Nearly two million workers in Tunisia are outside, or 32.2% of the workforce in 2015, were employed in the informal economy and did not contribute to, or receive coverage from, social protection funds according to a report by the Centre for Research and Social Studies (CRES Centre de Recherches et d’Etudes Sociales) prepared in collaboration with the African Development Bank.
The figure was announced at a conference on “Social Protection and the Informal Economy in Tunisia” on Monday May 23, attended by the Minister of Social Affairs Mahmoud Ben Romdhane.
Minister Romdhane during statements during and after the conference said he had submitted a written request to Prime Minister Habib Essid and the Minister of Finance Slim Chaker, that a dedicated cabinet meeting be held on the issue, adding that the Ministry of Social Affairs has submitted a proposal to the Ministry of Finance, suggesting that business owners be required to present supporting documentation of their contributions to the National Social Security Fund in order to access public markets.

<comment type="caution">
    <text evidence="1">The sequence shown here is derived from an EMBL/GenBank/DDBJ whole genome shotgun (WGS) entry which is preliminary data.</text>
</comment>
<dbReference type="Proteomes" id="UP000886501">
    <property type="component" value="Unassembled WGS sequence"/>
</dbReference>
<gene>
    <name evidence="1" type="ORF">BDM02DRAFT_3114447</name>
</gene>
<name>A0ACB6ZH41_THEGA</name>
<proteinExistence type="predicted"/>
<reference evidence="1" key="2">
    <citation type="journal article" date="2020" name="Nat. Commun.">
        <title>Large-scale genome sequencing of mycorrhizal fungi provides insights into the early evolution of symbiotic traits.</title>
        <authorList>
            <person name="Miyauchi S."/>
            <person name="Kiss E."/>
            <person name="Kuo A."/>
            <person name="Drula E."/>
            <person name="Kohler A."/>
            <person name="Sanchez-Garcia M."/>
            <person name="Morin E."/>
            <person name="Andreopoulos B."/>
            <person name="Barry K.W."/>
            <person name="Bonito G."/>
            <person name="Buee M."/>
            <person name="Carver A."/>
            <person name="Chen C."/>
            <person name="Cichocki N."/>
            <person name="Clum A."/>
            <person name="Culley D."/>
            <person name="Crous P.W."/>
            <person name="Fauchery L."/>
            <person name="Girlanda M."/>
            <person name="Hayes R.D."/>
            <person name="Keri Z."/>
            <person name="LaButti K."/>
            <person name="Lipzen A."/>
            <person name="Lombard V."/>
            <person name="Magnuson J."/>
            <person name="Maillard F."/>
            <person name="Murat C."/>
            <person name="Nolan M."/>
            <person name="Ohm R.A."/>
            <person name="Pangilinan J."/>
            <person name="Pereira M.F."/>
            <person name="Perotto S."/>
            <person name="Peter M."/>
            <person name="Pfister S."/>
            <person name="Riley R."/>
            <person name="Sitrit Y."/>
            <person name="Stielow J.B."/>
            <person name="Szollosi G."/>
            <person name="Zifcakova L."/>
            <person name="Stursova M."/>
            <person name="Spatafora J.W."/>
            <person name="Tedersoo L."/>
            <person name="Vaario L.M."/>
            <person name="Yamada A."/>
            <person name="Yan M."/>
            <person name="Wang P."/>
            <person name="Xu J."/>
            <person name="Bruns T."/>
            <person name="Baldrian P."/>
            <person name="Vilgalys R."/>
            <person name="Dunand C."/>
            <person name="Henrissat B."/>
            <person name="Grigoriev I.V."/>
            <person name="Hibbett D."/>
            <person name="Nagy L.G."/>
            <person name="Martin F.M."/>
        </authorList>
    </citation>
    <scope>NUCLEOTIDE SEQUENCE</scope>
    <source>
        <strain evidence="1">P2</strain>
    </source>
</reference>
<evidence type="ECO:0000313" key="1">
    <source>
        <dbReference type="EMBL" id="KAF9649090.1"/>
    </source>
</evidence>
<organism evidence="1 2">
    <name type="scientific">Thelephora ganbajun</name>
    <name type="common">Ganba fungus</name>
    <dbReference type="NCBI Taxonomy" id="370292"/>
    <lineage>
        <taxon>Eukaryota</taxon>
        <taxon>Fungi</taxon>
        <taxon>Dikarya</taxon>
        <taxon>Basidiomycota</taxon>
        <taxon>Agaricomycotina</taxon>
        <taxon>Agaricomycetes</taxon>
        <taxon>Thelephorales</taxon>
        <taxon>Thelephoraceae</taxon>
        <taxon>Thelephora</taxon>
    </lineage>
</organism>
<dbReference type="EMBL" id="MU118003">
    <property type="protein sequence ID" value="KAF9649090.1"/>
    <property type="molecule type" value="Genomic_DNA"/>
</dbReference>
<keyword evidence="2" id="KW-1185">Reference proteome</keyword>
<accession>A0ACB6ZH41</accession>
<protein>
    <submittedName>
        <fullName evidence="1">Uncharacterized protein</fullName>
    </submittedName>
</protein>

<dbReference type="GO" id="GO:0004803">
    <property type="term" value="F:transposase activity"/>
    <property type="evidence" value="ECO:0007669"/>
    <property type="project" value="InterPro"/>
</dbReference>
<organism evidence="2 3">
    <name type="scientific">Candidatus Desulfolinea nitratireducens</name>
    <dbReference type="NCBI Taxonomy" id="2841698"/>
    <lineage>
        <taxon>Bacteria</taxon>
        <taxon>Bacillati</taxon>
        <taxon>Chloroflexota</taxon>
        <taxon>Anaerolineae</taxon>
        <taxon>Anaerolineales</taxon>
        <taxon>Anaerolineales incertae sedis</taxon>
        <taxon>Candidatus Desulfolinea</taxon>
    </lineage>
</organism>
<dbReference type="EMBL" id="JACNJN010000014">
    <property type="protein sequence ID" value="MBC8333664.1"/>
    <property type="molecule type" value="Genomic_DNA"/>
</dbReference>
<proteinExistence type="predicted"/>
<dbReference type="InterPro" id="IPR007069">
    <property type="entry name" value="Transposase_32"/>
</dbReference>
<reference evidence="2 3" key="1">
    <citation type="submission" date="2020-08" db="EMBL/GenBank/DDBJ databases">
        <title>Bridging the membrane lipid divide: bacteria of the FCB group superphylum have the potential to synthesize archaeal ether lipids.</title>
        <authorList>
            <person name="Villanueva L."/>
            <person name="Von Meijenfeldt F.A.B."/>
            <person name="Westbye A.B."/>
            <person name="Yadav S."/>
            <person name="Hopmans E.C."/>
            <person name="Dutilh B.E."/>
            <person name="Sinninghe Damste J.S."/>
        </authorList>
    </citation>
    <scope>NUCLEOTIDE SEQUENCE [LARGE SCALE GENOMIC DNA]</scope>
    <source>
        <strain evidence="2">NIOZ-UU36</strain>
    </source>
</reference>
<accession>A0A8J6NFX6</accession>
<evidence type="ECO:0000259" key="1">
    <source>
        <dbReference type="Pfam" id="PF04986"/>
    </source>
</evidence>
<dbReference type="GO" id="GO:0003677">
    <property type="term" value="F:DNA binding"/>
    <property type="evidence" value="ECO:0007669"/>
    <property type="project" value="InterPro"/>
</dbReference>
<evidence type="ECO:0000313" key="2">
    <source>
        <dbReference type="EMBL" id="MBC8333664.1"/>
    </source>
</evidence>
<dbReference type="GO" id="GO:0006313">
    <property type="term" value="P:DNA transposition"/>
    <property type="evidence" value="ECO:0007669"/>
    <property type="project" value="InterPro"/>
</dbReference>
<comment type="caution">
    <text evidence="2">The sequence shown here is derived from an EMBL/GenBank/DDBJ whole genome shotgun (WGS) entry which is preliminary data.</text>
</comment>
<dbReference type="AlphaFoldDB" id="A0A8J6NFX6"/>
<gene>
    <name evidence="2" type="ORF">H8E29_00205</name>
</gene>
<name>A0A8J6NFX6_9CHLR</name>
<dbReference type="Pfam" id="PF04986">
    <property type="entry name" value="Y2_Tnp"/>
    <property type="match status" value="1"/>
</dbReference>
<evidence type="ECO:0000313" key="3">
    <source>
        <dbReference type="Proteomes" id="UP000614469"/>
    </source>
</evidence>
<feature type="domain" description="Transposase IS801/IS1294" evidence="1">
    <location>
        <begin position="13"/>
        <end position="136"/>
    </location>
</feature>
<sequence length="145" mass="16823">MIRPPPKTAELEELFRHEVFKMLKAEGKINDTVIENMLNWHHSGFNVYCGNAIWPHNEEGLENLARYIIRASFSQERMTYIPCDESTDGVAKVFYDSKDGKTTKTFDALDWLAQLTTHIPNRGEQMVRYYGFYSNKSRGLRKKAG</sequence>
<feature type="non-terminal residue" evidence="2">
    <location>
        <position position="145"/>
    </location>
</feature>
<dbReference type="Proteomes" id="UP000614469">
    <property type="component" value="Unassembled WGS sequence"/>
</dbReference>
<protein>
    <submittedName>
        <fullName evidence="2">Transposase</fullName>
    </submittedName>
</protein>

Minister Romdhane stated during the conference that the contributions lost through and added health care costs incurred by untreated chronic diseases, as a result of the informal economy were two main factors pushing social protection funds in “unknown directions”.
The figure of 32.2% on the low end of an assessment by the World Bank in December of 2015 which estimated that “Among the working population, nearly 30-45 percent of the employed labor force either do not have contracts or do not contribute to social security.”
“In the poorest households, less than 20 percent of workers are in formal wage employment in the private or public sectors (depending heavily on agricultural and commercial self-employment), compared to 75 percent among the richest.”
Source: World Bank (2015). Towards a Job Strategy in Tunisia, as part of the Tunisia Systematic Country Diagnostic. Washington DC: World Bank